The above story is based on materials provided by University of Missouri-Columbia. Note: Materials may be edited for content and length.


Cite This Page:

University of Missouri-Columbia. "'Training away stereotypes': People trained to think in opposition to stereotypes are more receptive to advertising starring minority actors." ScienceDaily. ScienceDaily, 1 November 2010. <www.sciencedaily.com/releases/2010/11/101101171623.htm>.
University of Missouri-Columbia. (2010, November 1). 'Training away stereotypes': People trained to think in opposition to stereotypes are more receptive to advertising starring minority actors. ScienceDaily. Retrieved October 20, 2014 from www.sciencedaily.com/releases/2010/11/101101171623.htm
University of Missouri-Columbia. "'Training away stereotypes': People trained to think in opposition to stereotypes are more receptive to advertising starring minority actors." ScienceDaily. www.sciencedaily.com/releases/2010/11/101101171623.htm (accessed October 20, 2014).

Share This



More Mind & Brain News

Monday, October 20, 2014

Featured Research

from universities, journals, and other organizations


Featured Videos

from AP, Reuters, AFP, and other news services

Your Birth Season Might Determine Your Temperament

Your Birth Season Might Determine Your Temperament

Newsy (Oct. 20, 2014) — A new study says the season you're born in can determine your temperament — and one season has a surprising outcome. Video provided by Newsy
Powered by NewsLook.com
Court Ruling Means Kids' Online Activity Could Be On Parents

Court Ruling Means Kids' Online Activity Could Be On Parents

Newsy (Oct. 17, 2014) — In a ruling attorneys for both sides agreed was a first of its kind, a Georgia appeals court said parents can be held liable for what kids put online. Video provided by Newsy
Powered by NewsLook.com
The Best Foods To Boost Your Mood

The Best Foods To Boost Your Mood

Buzz60 (Oct. 17, 2014) — Feeling down? Reach for the refrigerator, not the medicine cabinet! TC Newman (@PurpleTCNewman) shares some of the best foods to boost your mood. Video provided by Buzz60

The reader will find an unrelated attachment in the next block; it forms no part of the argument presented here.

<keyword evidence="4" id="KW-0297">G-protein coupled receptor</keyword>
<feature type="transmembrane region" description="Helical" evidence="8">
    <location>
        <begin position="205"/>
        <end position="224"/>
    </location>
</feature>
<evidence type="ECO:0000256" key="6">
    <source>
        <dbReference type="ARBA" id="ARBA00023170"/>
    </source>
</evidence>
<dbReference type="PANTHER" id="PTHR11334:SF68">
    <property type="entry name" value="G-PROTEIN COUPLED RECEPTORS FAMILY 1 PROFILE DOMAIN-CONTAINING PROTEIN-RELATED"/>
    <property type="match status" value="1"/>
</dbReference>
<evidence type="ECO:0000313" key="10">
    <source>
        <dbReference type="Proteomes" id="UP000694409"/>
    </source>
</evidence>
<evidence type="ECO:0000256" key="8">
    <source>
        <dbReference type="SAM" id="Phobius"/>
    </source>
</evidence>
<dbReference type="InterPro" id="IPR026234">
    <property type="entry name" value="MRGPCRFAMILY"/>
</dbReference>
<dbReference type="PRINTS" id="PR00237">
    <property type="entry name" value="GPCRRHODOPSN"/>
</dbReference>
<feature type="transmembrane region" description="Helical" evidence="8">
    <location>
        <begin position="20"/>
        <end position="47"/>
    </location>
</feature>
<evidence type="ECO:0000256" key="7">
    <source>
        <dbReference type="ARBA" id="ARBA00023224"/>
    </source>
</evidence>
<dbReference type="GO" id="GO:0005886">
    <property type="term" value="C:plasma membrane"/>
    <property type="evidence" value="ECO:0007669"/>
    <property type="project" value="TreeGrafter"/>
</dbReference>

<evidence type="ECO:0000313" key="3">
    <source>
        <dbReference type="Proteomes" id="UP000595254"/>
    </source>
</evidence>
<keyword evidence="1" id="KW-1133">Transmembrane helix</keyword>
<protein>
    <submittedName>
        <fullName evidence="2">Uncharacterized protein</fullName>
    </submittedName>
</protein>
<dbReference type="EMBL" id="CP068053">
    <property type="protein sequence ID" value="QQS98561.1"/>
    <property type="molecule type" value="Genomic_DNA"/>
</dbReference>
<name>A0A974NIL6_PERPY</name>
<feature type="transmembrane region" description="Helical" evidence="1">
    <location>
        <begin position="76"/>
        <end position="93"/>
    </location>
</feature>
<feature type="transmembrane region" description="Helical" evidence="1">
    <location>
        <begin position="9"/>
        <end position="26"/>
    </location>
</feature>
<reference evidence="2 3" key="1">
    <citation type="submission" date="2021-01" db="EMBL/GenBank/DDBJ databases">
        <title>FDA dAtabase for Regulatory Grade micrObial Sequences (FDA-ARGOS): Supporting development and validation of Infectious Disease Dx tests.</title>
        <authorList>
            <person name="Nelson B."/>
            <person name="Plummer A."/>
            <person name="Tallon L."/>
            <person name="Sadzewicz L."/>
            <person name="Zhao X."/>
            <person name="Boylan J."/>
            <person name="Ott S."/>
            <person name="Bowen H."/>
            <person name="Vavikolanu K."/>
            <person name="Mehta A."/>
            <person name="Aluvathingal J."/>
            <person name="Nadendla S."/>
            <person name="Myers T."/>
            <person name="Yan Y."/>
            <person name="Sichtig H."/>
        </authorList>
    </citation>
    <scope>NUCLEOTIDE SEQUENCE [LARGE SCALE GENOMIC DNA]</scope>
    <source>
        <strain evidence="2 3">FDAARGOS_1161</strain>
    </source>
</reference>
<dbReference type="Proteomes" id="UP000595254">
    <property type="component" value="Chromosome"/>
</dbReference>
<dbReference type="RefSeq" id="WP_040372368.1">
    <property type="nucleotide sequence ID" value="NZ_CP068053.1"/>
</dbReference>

Powered by NewsLook.com
You Can Get Addicted To Google Glass, Apparently

You Can Get Addicted To Google Glass, Apparently

Newsy (Oct. 15, 2014) — Researchers claim they’ve diagnosed the first example of the disorder in a 31-year-old U.S. Navy serviceman. Video provided by Newsy
Powered by NewsLook.com

Search ScienceDaily

Number of stories in archives: 140,361

Find with keyword(s):
 
Enter a keyword or phrase to search ScienceDaily for related topics and research stories.

Save/Print:
Share:  

Breaking News:

Strange & Offbeat Stories

 

Health & Medicine

Mind & Brain

Living & Well

In Other News

... from NewsDaily.com

Science News

Health News

Environment News

Technology News



Save/Print:
Share:  

Free Subscriptions


Get the latest science news with ScienceDaily's free email newsletters, updated daily and weekly. Or view hourly updated newsfeeds in your RSS reader:

Get Social & Mobile


Keep up to date with the latest news from ScienceDaily via social networks and mobile apps:

Have Feedback?


Tell us what you think of ScienceDaily -- we welcome both positive and negative comments. Have any problems using the site? Questions?
Mobile iPhone Android Web
Follow Facebook Twitter Google+
Subscribe RSS Feeds Email Newsletters
Latest Headlines Health & Medicine Mind & Brain Space & Time Matter & Energy Computers & Math Plants & Animals Earth & Climate Fossils & Ruins